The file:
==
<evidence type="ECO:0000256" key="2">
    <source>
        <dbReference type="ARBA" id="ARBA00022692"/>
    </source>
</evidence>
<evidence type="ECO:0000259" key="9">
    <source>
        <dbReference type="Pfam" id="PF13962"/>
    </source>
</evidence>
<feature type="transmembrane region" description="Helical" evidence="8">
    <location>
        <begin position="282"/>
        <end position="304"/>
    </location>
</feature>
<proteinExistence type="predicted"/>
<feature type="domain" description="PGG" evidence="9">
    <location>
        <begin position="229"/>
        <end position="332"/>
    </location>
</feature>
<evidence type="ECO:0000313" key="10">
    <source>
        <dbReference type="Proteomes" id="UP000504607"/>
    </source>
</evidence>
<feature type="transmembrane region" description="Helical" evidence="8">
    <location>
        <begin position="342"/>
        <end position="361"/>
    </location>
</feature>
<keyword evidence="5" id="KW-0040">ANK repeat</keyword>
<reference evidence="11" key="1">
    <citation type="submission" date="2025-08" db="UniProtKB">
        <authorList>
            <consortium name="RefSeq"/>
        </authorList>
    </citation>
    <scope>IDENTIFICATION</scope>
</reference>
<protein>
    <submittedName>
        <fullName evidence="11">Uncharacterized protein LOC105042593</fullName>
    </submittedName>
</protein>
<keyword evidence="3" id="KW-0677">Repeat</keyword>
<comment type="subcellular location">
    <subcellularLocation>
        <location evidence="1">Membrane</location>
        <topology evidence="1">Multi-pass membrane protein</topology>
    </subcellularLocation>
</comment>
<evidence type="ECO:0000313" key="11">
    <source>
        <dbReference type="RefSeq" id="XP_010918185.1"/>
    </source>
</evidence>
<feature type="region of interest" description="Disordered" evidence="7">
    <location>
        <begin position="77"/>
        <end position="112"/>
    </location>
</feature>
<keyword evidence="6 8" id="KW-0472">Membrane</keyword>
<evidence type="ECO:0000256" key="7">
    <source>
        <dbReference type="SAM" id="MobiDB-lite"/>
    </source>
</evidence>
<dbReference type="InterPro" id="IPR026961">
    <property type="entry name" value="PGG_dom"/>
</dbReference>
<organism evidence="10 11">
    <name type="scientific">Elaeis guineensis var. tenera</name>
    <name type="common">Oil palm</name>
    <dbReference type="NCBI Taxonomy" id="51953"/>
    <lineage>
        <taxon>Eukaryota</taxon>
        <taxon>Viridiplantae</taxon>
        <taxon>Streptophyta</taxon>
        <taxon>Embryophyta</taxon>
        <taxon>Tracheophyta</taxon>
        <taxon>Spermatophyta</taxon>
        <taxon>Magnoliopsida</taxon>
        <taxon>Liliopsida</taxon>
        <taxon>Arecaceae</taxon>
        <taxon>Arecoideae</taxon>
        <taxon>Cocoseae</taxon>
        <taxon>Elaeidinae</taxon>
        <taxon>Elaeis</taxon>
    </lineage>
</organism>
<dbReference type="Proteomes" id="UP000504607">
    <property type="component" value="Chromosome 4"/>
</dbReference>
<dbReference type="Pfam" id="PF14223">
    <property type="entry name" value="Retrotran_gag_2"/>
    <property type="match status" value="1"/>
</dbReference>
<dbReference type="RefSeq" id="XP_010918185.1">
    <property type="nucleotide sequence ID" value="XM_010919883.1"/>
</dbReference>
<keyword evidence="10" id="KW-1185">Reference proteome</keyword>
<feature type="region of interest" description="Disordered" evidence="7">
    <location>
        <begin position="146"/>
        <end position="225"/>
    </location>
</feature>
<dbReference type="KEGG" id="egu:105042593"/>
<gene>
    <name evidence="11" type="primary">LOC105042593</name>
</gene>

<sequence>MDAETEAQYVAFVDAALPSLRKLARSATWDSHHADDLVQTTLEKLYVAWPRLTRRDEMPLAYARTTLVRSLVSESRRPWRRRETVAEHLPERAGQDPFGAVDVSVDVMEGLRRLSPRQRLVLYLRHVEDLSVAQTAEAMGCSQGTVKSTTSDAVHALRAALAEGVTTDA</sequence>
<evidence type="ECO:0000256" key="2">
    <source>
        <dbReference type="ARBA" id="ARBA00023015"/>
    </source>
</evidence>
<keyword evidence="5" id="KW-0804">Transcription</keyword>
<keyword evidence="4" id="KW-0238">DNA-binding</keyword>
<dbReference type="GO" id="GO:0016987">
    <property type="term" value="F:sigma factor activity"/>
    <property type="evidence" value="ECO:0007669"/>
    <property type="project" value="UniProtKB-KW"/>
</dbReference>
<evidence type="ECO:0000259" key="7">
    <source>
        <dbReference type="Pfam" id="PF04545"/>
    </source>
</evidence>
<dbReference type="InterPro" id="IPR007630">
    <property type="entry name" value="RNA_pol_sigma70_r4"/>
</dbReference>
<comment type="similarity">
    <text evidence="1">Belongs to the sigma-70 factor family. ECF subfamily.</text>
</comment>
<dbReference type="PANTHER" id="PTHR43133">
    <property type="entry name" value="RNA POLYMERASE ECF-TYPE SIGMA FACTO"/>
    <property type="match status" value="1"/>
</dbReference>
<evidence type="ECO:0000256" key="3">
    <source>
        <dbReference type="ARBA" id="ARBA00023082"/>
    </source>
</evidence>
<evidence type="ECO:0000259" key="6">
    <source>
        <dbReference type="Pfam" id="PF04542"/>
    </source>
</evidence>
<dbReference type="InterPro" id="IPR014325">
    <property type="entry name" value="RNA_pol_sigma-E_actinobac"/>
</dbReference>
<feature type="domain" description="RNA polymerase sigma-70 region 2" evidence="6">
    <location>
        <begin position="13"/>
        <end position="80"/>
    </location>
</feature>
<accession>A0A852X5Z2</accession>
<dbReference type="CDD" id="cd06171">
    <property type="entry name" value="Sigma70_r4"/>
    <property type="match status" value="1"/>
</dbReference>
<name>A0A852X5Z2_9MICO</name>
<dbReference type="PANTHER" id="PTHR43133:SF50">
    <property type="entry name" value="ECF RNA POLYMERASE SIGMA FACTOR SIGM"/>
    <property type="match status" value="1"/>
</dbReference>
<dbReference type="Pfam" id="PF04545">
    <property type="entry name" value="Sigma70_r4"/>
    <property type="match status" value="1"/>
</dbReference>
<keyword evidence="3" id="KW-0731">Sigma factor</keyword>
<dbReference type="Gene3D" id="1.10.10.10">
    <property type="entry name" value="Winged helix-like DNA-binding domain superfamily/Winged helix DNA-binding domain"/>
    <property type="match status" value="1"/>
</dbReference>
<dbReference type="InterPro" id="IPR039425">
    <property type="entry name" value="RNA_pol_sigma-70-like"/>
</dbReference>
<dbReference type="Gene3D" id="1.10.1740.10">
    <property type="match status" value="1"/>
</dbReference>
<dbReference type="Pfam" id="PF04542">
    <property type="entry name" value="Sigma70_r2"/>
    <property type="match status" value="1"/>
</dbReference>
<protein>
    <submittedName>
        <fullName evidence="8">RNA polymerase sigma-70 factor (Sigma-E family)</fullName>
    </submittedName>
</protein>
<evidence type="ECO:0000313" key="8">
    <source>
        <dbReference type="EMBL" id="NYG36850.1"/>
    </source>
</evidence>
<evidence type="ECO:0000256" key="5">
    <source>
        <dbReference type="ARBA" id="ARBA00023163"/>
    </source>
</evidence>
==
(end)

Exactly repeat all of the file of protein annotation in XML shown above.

<evidence type="ECO:0000256" key="2">
    <source>
        <dbReference type="ARBA" id="ARBA00022692"/>
    </source>
</evidence>
<evidence type="ECO:0000259" key="9">
    <source>
        <dbReference type="Pfam" id="PF13962"/>
    </source>
</evidence>
<feature type="transmembrane region" description="Helical" evidence="8">
    <location>
        <begin position="282"/>
        <end position="304"/>
    </location>
</feature>
<proteinExistence type="predicted"/>
<feature type="domain" description="PGG" evidence="9">
    <location>
        <begin position="229"/>
        <end position="332"/>
    </location>
</feature>
<evidence type="ECO:0000313" key="10">
    <source>
        <dbReference type="Proteomes" id="UP000504607"/>
    </source>
</evidence>
<feature type="transmembrane region" description="Helical" evidence="8">
    <location>
        <begin position="342"/>
        <end position="361"/>
    </location>
</feature>
<keyword evidence="5" id="KW-0040">ANK repeat</keyword>
<reference evidence="11" key="1">
    <citation type="submission" date="2025-08" db="UniProtKB">
        <authorList>
            <consortium name="RefSeq"/>
        </authorList>
    </citation>
    <scope>IDENTIFICATION</scope>
</reference>
<protein>
    <submittedName>
        <fullName evidence="11">Uncharacterized protein LOC105042593</fullName>
    </submittedName>
</protein>
<keyword evidence="3" id="KW-0677">Repeat</keyword>
<comment type="subcellular location">
    <subcellularLocation>
        <location evidence="1">Membrane</location>
        <topology evidence="1">Multi-pass membrane protein</topology>
    </subcellularLocation>
</comment>
<evidence type="ECO:0000313" key="11">
    <source>
        <dbReference type="RefSeq" id="XP_010918185.1"/>
    </source>
</evidence>
<feature type="region of interest" description="Disordered" evidence="7">
    <location>
        <begin position="77"/>
        <end position="112"/>
    </location>
</feature>
<keyword evidence="6 8" id="KW-0472">Membrane</keyword>
<evidence type="ECO:0000256" key="7">
    <source>
        <dbReference type="SAM" id="MobiDB-lite"/>
    </source>
</evidence>
<dbReference type="InterPro" id="IPR026961">
    <property type="entry name" value="PGG_dom"/>
</dbReference>
<organism evidence="10 11">
    <name type="scientific">Elaeis guineensis var. tenera</name>
    <name type="common">Oil palm</name>
    <dbReference type="NCBI Taxonomy" id="51953"/>
    <lineage>
        <taxon>Eukaryota</taxon>
        <taxon>Viridiplantae</taxon>
        <taxon>Streptophyta</taxon>
        <taxon>Embryophyta</taxon>
        <taxon>Tracheophyta</taxon>
        <taxon>Spermatophyta</taxon>
        <taxon>Magnoliopsida</taxon>
        <taxon>Liliopsida</taxon>
        <taxon>Arecaceae</taxon>
        <taxon>Arecoideae</taxon>
        <taxon>Cocoseae</taxon>
        <taxon>Elaeidinae</taxon>
        <taxon>Elaeis</taxon>
    </lineage>
</organism>
<dbReference type="Proteomes" id="UP000504607">
    <property type="component" value="Chromosome 4"/>
</dbReference>
<dbReference type="Pfam" id="PF14223">
    <property type="entry name" value="Retrotran_gag_2"/>
    <property type="match status" value="1"/>
</dbReference>
<dbReference type="RefSeq" id="XP_010918185.1">
    <property type="nucleotide sequence ID" value="XM_010919883.1"/>
</dbReference>
<keyword evidence="10" id="KW-1185">Reference proteome</keyword>
<feature type="region of interest" description="Disordered" evidence="7">
    <location>
        <begin position="146"/>
        <end position="225"/>
    </location>
</feature>
<dbReference type="KEGG" id="egu:105042593"/>
<gene>
    <name evidence="11" type="primary">LOC105042593</name>
</gene>

<sequence>MDAETEAQYVAFVDAALPSLRKLARSATWDSHHADDLVQTTLEKLYVAWPRLTRRDEMPLAYARTTLVRSLVSESRRPWRRRETVAEHLPERAGQDPFGAVDVSVDVMEGLRRLSPRQRLVLYLRHVEDLSVAQTAEAMGCSQGTVKSTTSDAVHALRAALAEGVTTDA</sequence>
<evidence type="ECO:0000256" key="2">
    <source>
        <dbReference type="ARBA" id="ARBA00023015"/>
    </source>
</evidence>
<keyword evidence="5" id="KW-0804">Transcription</keyword>
<keyword evidence="4" id="KW-0238">DNA-binding</keyword>
<dbReference type="GO" id="GO:0016987">
    <property type="term" value="F:sigma factor activity"/>
    <property type="evidence" value="ECO:0007669"/>
    <property type="project" value="UniProtKB-KW"/>
</dbReference>
<evidence type="ECO:0000259" key="7">
    <source>
        <dbReference type="Pfam" id="PF04545"/>
    </source>
</evidence>
<dbReference type="InterPro" id="IPR007630">
    <property type="entry name" value="RNA_pol_sigma70_r4"/>
</dbReference>
<comment type="similarity">
    <text evidence="1">Belongs to the sigma-70 factor family. ECF subfamily.</text>
</comment>
<dbReference type="PANTHER" id="PTHR43133">
    <property type="entry name" value="RNA POLYMERASE ECF-TYPE SIGMA FACTO"/>
    <property type="match status" value="1"/>
</dbReference>
<evidence type="ECO:0000256" key="3">
    <source>
        <dbReference type="ARBA" id="ARBA00023082"/>
    </source>
</evidence>
<evidence type="ECO:0000259" key="6">
    <source>
        <dbReference type="Pfam" id="PF04542"/>
    </source>
</evidence>
<dbReference type="InterPro" id="IPR014325">
    <property type="entry name" value="RNA_pol_sigma-E_actinobac"/>
</dbReference>
<feature type="domain" description="RNA polymerase sigma-70 region 2" evidence="6">
    <location>
        <begin position="13"/>
        <end position="80"/>
    </location>
</feature>
<accession>A0A852X5Z2</accession>
<dbReference type="CDD" id="cd06171">
    <property type="entry name" value="Sigma70_r4"/>
    <property type="match status" value="1"/>
</dbReference>
<name>A0A852X5Z2_9MICO</name>
<dbReference type="PANTHER" id="PTHR43133:SF50">
    <property type="entry name" value="ECF RNA POLYMERASE SIGMA FACTOR SIGM"/>
    <property type="match status" value="1"/>
</dbReference>
<dbReference type="Pfam" id="PF04545">
    <property type="entry name" value="Sigma70_r4"/>
    <property type="match status" value="1"/>
</dbReference>
<keyword evidence="3" id="KW-0731">Sigma factor</keyword>
<dbReference type="Gene3D" id="1.10.10.10">
    <property type="entry name" value="Winged helix-like DNA-binding domain superfamily/Winged helix DNA-binding domain"/>
    <property type="match status" value="1"/>
</dbReference>
<dbReference type="InterPro" id="IPR039425">
    <property type="entry name" value="RNA_pol_sigma-70-like"/>
</dbReference>
<dbReference type="Gene3D" id="1.10.1740.10">
    <property type="match status" value="1"/>
</dbReference>
<dbReference type="Pfam" id="PF04542">
    <property type="entry name" value="Sigma70_r2"/>
    <property type="match status" value="1"/>
</dbReference>
<protein>
    <submittedName>
        <fullName evidence="8">RNA polymerase sigma-70 factor (Sigma-E family)</fullName>
    </submittedName>
</protein>
<evidence type="ECO:0000313" key="8">
    <source>
        <dbReference type="EMBL" id="NYG36850.1"/>
    </source>
</evidence>
<evidence type="ECO:0000256" key="5">
    <source>
        <dbReference type="ARBA" id="ARBA00023163"/>
    </source>
</evidence>